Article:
During the time I’ve been offline attending to other obligations the #MeToo campaign hit full force.
Of course I have a story to share. Nearly everyone I know, male or female, has gotten their turn on the receiving end of some level of vulgarity or criminality. My #MeToo credentials came up in conversation during the recent presidential campaign:
I don’t tell a lot of personal stories, but here’s one: I was staying with another family as a teenager, and the teenage son, same age as me, got the idea that he should to come to my bedroom and inform me he’d arrived for intercourse. The tone was a little difficult to read — was he joking? He claimed afterwards he was. But the words were not difficult to understand at all, rather unequivocal, so I kneed him in the groin.
(The fact that he was close enough to be on the receiving end of that response tells you a little more. I didn’t have to disturb myself and cross the room to carry out the counter-offensive.)
He proceeded to get upset at me for doing that, and to inform me that I needed to be more careful, as such behavior on my part could cause serious injury.
Well, darling, that behavior on your part is what got you injured.
Another word was never said. I’m sure I immediately garnered the reputation among our mutual friends as the resident prude. I also never had another untoward advance during the time I was staying with that family. Guess what? My reputation was deserved and earned. Call it prudery or call it clear communication, do not present yourself in my bedroom even jokingly soliciting sexual favors.
Nothing I did brought on that advance.
Whatever caused that young man to think he could get away with that behavior, it wasn’t me. Not every intern who’s been groped by a Clinton or Trump was “asking for it.” People who want to get away with deviant behavior aren’t sitting around wringing their hands waiting for an invitation. You cannot control the fact that there are people like Trump out there in this world.
One of the discussion topics that the #MeToo initiative has brought forward is the question of modesty. Modesty serves many good purposes, but thwarting sexual harrassment, abuse, and rape are not among them. Whom Does Modesty Serve? is my post here on Patheos on that topic.
For another angle: Modesty as the Language of Mutual Respect. When I was rummaging around the archives, this post from Dr. Greg Popcak came up: The Challenge of Authentic Modesty–5 Things to Do. 1 Thing to Avoid. Providential work from Mr. Google — that particular post focuses on the fact that we cannot control other people’s inner (or outer) life.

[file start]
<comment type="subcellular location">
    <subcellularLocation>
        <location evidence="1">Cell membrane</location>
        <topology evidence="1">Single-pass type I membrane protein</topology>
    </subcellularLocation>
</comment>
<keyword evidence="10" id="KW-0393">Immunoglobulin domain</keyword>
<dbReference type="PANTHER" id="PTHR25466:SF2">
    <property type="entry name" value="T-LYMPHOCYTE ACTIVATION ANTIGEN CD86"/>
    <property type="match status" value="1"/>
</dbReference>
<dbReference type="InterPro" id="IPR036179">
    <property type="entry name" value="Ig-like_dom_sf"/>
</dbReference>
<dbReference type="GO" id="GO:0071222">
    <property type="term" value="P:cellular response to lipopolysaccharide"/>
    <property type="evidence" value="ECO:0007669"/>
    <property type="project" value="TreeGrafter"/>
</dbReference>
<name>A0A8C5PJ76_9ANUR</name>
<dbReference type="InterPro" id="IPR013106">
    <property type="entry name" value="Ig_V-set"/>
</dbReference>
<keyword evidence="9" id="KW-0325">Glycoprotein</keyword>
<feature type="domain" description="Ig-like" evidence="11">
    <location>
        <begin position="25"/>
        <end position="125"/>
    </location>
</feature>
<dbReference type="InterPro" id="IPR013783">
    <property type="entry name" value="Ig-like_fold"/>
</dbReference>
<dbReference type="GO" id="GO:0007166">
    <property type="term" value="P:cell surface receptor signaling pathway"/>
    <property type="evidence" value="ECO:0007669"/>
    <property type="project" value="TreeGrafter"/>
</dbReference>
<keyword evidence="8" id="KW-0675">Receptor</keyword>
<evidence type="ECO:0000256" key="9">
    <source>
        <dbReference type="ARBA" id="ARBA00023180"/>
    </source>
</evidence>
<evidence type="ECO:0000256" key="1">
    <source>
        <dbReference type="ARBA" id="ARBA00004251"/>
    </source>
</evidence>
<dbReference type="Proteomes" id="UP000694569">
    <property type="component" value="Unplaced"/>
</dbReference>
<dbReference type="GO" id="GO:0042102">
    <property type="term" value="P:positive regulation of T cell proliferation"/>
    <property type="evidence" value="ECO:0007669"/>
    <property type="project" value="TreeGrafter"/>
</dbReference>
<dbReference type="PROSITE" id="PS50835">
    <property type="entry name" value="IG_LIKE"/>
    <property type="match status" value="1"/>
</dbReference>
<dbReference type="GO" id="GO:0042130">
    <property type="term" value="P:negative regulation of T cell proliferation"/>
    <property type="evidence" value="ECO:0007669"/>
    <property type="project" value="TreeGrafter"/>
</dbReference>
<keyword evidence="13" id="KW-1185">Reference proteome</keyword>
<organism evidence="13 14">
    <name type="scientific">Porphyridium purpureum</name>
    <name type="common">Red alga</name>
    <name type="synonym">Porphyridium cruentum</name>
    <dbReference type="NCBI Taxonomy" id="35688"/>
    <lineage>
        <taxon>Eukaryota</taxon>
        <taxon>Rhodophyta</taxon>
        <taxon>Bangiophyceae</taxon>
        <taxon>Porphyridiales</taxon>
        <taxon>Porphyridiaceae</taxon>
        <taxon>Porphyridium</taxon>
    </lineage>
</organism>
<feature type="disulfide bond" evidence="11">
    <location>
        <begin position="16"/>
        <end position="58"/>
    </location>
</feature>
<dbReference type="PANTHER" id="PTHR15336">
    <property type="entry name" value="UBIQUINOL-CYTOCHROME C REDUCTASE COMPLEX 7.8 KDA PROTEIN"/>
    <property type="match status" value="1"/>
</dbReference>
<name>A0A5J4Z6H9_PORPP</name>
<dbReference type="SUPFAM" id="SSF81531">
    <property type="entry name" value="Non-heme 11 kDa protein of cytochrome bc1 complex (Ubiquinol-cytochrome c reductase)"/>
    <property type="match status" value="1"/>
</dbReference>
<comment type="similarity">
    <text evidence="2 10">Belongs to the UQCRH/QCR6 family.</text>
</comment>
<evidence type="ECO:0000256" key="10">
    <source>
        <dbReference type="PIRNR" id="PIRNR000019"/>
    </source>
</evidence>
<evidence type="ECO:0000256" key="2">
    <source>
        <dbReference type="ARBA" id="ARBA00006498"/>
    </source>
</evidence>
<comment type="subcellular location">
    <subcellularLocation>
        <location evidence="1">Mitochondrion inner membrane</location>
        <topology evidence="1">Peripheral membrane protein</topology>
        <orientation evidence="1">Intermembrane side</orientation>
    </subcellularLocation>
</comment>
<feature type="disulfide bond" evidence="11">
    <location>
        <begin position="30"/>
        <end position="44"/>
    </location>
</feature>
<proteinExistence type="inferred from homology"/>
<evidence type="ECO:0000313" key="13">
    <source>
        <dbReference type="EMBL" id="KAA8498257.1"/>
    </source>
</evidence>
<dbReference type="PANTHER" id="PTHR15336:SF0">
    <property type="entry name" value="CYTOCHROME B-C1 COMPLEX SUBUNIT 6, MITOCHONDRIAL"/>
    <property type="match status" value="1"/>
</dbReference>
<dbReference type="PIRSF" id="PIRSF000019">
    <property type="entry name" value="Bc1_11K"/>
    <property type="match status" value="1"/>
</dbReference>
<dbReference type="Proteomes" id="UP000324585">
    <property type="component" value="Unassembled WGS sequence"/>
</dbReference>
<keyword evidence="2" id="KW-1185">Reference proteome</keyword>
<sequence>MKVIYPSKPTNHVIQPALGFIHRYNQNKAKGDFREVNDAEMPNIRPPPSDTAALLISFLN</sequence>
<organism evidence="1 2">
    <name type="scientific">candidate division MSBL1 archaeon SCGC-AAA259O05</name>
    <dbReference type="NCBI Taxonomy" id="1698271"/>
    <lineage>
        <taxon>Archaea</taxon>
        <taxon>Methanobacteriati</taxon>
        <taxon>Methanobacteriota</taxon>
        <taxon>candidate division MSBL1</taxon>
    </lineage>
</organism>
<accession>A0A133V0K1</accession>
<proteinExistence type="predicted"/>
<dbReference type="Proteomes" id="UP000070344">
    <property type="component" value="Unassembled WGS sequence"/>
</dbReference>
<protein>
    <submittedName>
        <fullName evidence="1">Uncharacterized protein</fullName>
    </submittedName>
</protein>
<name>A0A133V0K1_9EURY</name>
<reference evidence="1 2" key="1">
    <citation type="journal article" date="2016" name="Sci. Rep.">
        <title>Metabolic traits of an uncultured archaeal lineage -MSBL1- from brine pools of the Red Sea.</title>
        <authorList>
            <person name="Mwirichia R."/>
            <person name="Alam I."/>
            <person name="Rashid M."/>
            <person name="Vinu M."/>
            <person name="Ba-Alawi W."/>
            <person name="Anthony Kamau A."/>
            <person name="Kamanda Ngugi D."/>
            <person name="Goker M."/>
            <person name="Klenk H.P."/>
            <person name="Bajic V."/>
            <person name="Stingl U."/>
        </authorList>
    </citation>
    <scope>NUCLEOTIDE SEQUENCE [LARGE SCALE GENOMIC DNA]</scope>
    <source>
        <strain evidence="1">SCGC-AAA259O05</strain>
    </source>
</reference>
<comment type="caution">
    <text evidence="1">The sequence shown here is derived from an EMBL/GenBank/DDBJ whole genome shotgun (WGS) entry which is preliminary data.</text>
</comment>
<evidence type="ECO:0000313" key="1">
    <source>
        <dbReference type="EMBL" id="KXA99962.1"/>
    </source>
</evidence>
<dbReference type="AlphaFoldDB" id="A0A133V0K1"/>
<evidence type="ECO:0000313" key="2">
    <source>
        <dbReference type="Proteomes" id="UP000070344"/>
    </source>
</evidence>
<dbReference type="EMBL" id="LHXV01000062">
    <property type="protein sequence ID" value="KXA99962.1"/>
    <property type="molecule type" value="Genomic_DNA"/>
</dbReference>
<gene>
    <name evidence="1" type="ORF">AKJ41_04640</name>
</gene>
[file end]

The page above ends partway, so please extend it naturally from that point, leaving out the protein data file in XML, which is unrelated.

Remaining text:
Harassment is different* from abuse or rape (not all abuse is rape, but all rape is abuse). Just Tell the Police is my article at Amazing Catechists about my experience being involved in two sexual abuse cases (one of them a rape allegation) and why going to the police, ASAP, is what you should do.
–> I’m horrified every time I hear a Catholic wonder what, oh what, should we doooooo if we become aware of a child being abused by a parish staff member or volunteer. It’s not complicated. Call the police. After you’ve done that, as the situation warrants give a head’s up to whomever at the parish or diocese also needs that information. But the secular authorities are the ones who prosecute crimes, so they are the ones you contact first. Done.
Why are People So Lewd??Something that’s sad-disturbing-ironic is the number of people I’ve seen on social media expressing their shock and dismay at discovering how much sexual ill-treatment is out there. (Not everyone has been on the receiving end of sexual harassment specifically — it’s a fallen world, but the debris is littered unevenly.)
It should not be a surprise. Of course there are men and women who think all the world is their sexual stage. I know this because the ladies at the antique mall thought I was the crazy one when I didn’t think they ought to have porn out. The story’s here: When People Tell Your Kids that Porn is Just Fine. In 50 Shades of Donald Trump I review the topic from other angles, and share some #MeToo stories from back when we were all busy protesting so-called “locker room talk.”
Sexual Harassment Doesn’t Discriminate
Some of the most harrowing stories of abuse and rape that I’ve seen shared by friends on social media have come from men. #MeToo isn’t a “feminist” issue, except inasmuch as your understanding of feminism is a profound respect for all persons — as it should be.
I agree with a male friend who shared his frustration that in the current social climate women can get away with sexually harassing behavior towards out-of-power men. It’s all part of the sex-ed paradox: We’re all supposed to be utterly incapable of self-control if the topic of contraception, abortion, and STD’s are on the table, but anyone who admits to wishing we’d observe some of the decorum that helped previous generations practice chastity is a lust-crazed misogynist who just needs to learn some self-control.
Men are not the only ones who get pariah-treatment if they express unpopular opinions. At Catholic Vote: #MeToo: My Harassment Came at the Hands Of Male ‘Feminists’.
Guess what? There are women who do not condone harrassment, abuse, or rape . . . and who can also make up their own minds about public policy and personal matters both. If that’s you, visit Women Speak for Themselves.
*UPDATE to clarify and emphasize: Age disparities and the vulnerability of the victim are important in making these distinctions. The #MeToo incident I describe above would be, if it occurred between an adult and a minor at your parish, an act of outright abuse that calls for police involvement.
Image courtesy of Wikimedia [Public Domain].